WHITEHALL TOWNSHIP, Mich. (WOOD) — The new Wal-Mart near Whitehall opened for the first time on Wednesday morning to large crowds. Its long-term impact on the community remains to be seen.
The largest retailer in the country now has a presence in a community where some fought to keep it away. Wal-Mart officials said the store hired some 200 people to operate the new store.
The nearest locally-owned and operated grocery store is less than a mile away. Great Lakes Fresh Market Store management has been bracing for Wal-Mart’s impact for some time.
“It’s not a concern. We have to be aware of it,” Great Lakes Store Director Tony Larson said. “We welcome them to the community.”
He admits that his store may not be able to compete with the well-marketed low prices for which Wal-Mart is known.
“Our game isn’t the price,” Larson said. “You have to know what the customer wants and you do that by talking to them.”
Larson said the president of the company that owns Great Lakes is in the store almost daily and believes customers feel the difference.
Dennis Wilson has shopped at Great Lakes, which was formerly a Plumb’s store, for years.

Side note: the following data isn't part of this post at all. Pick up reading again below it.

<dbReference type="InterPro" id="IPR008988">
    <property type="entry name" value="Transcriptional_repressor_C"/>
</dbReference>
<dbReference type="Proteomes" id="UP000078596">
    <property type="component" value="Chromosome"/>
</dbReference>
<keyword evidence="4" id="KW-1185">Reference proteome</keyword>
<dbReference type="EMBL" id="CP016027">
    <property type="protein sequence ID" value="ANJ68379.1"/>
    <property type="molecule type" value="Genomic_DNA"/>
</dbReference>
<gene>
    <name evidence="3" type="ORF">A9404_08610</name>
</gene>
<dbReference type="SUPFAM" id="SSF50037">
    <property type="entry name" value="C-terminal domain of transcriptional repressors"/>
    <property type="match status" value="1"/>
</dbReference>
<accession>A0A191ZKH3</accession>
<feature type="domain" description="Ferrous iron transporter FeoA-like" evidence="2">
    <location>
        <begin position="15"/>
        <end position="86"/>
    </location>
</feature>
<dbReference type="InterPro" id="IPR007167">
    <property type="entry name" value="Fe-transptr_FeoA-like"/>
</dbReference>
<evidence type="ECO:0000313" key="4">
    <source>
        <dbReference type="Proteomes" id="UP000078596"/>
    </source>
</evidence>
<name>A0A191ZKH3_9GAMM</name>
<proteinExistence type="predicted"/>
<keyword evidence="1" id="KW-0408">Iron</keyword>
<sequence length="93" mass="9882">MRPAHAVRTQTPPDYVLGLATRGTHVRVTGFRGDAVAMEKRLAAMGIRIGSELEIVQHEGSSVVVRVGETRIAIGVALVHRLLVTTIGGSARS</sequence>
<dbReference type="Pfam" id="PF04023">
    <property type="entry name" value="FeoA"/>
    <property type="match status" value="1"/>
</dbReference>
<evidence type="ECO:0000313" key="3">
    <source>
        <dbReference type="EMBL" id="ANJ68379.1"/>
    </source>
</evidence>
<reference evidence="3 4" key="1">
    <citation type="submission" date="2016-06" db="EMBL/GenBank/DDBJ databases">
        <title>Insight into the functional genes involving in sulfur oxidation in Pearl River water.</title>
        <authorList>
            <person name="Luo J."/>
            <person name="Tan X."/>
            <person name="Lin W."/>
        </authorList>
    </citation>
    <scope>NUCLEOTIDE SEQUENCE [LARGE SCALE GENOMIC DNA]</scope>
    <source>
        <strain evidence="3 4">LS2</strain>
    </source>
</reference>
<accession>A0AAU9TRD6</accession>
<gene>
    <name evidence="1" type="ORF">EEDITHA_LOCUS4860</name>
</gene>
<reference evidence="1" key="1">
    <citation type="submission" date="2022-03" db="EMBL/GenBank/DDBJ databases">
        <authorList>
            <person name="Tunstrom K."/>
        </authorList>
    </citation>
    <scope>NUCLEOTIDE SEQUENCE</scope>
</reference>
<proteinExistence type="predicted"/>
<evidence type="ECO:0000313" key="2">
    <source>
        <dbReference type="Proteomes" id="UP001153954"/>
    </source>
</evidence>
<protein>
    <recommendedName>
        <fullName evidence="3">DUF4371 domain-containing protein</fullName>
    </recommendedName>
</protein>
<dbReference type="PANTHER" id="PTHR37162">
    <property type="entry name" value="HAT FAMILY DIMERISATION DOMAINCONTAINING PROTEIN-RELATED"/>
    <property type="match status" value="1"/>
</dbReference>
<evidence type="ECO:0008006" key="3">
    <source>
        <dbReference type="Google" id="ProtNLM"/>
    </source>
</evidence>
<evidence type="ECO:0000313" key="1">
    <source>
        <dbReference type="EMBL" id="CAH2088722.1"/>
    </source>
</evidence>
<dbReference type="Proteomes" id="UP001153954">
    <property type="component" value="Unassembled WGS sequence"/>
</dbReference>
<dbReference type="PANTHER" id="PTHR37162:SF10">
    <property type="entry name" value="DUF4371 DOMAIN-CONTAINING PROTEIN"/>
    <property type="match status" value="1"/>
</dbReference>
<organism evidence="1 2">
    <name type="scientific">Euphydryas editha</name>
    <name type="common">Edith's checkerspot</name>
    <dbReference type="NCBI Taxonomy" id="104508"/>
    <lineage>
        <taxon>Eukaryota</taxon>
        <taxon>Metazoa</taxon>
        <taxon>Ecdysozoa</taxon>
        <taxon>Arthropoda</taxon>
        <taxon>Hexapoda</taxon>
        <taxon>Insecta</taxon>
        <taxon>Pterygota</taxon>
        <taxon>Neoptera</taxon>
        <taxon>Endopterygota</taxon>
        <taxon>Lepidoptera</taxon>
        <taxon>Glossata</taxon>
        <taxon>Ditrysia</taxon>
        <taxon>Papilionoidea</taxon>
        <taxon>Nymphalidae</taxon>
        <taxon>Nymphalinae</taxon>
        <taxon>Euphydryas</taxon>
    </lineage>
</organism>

“It’s kind of a hometown type of thing,” he said while leaving the store Wednesday.
He admits, however, that he’ll be checking out the Wal-Mart down the street.
“Let’s face it,” Wilson said. “Wal-Mart’s got a better price, I’m sure, and money talks.”
Larson, the store director, said he believes the stores can share the area’s customer base and both thrive.
“Everybody’s looking for different things where they shop,” Larson said. “So definitely they can coexist.”
Wal-Mart executives are clearly trying to go head-to-head — even on the level of those looking to buy local. The store touts its supply of “locally sourced” fruits and vegetables, West Michigan craft beers and its stock of kayaks produced by Muskegon-based Sun Dolphin.
Customers seemed to welcome Wal-Mart enthusiastically. The parking lot was packed for much of the day Wednesday and there was a constant flow of customers coming and going.
Barb Grow, who lives in Rothbury, said she’s excited to have a Wal-Mart closer to home.
“I think it’s great,” she told 24 Hour News 8 after she loaded her truck full of groceries.
She said she wrote to Whitehall Township leaders to counter the early opposition to the store coming to the area.
“These little towns, they haven’t been little towns since I was in high school and that was a long time ago,” Grow said.
The Whitehall Wal-Mart will be open 24 hours a day, seven days a week.